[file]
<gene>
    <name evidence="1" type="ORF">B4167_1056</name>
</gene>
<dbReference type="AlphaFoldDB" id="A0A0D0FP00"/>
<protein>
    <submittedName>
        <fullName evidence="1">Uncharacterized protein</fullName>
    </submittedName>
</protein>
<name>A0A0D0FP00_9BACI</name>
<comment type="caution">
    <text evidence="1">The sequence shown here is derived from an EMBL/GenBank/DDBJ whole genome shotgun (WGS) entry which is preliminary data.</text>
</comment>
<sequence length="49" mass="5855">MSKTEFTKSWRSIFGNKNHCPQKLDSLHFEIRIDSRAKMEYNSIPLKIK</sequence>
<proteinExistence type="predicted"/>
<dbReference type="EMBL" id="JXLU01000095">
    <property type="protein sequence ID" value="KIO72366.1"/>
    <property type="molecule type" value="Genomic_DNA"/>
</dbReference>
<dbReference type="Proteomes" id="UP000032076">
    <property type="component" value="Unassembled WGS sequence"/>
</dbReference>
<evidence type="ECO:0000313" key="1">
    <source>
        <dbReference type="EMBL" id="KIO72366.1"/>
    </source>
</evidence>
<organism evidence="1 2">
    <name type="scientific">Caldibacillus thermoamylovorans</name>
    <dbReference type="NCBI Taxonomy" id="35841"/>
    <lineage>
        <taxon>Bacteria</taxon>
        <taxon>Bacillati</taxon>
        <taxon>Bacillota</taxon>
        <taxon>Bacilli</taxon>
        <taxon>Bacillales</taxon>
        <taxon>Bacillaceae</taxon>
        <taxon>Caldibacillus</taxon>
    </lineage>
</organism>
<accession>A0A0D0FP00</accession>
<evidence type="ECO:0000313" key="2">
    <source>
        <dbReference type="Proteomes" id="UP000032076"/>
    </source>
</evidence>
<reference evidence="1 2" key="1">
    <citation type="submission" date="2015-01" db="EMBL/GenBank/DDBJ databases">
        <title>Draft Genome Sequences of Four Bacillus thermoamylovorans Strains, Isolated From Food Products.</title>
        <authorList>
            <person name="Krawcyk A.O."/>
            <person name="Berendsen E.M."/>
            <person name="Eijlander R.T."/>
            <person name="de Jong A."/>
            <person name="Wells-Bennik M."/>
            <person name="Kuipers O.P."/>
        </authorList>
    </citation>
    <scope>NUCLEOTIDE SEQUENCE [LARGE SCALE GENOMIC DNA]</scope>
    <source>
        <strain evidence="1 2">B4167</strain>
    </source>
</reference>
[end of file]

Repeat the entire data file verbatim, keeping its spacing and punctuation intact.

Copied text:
<gene>
    <name evidence="1" type="ORF">B4167_1056</name>
</gene>
<dbReference type="AlphaFoldDB" id="A0A0D0FP00"/>
<protein>
    <submittedName>
        <fullName evidence="1">Uncharacterized protein</fullName>
    </submittedName>
</protein>
<name>A0A0D0FP00_9BACI</name>
<comment type="caution">
    <text evidence="1">The sequence shown here is derived from an EMBL/GenBank/DDBJ whole genome shotgun (WGS) entry which is preliminary data.</text>
</comment>
<sequence length="49" mass="5855">MSKTEFTKSWRSIFGNKNHCPQKLDSLHFEIRIDSRAKMEYNSIPLKIK</sequence>
<proteinExistence type="predicted"/>
<dbReference type="EMBL" id="JXLU01000095">
    <property type="protein sequence ID" value="KIO72366.1"/>
    <property type="molecule type" value="Genomic_DNA"/>
</dbReference>
<dbReference type="Proteomes" id="UP000032076">
    <property type="component" value="Unassembled WGS sequence"/>
</dbReference>
<evidence type="ECO:0000313" key="1">
    <source>
        <dbReference type="EMBL" id="KIO72366.1"/>
    </source>
</evidence>
<organism evidence="1 2">
    <name type="scientific">Caldibacillus thermoamylovorans</name>
    <dbReference type="NCBI Taxonomy" id="35841"/>
    <lineage>
        <taxon>Bacteria</taxon>
        <taxon>Bacillati</taxon>
        <taxon>Bacillota</taxon>
        <taxon>Bacilli</taxon>
        <taxon>Bacillales</taxon>
        <taxon>Bacillaceae</taxon>
        <taxon>Caldibacillus</taxon>
    </lineage>
</organism>
<accession>A0A0D0FP00</accession>
<evidence type="ECO:0000313" key="2">
    <source>
        <dbReference type="Proteomes" id="UP000032076"/>
    </source>
</evidence>
<reference evidence="1 2" key="1">
    <citation type="submission" date="2015-01" db="EMBL/GenBank/DDBJ databases">
        <title>Draft Genome Sequences of Four Bacillus thermoamylovorans Strains, Isolated From Food Products.</title>
        <authorList>
            <person name="Krawcyk A.O."/>
            <person name="Berendsen E.M."/>
            <person name="Eijlander R.T."/>
            <person name="de Jong A."/>
            <person name="Wells-Bennik M."/>
            <person name="Kuipers O.P."/>
        </authorList>
    </citation>
    <scope>NUCLEOTIDE SEQUENCE [LARGE SCALE GENOMIC DNA]</scope>
    <source>
        <strain evidence="1 2">B4167</strain>
    </source>
</reference>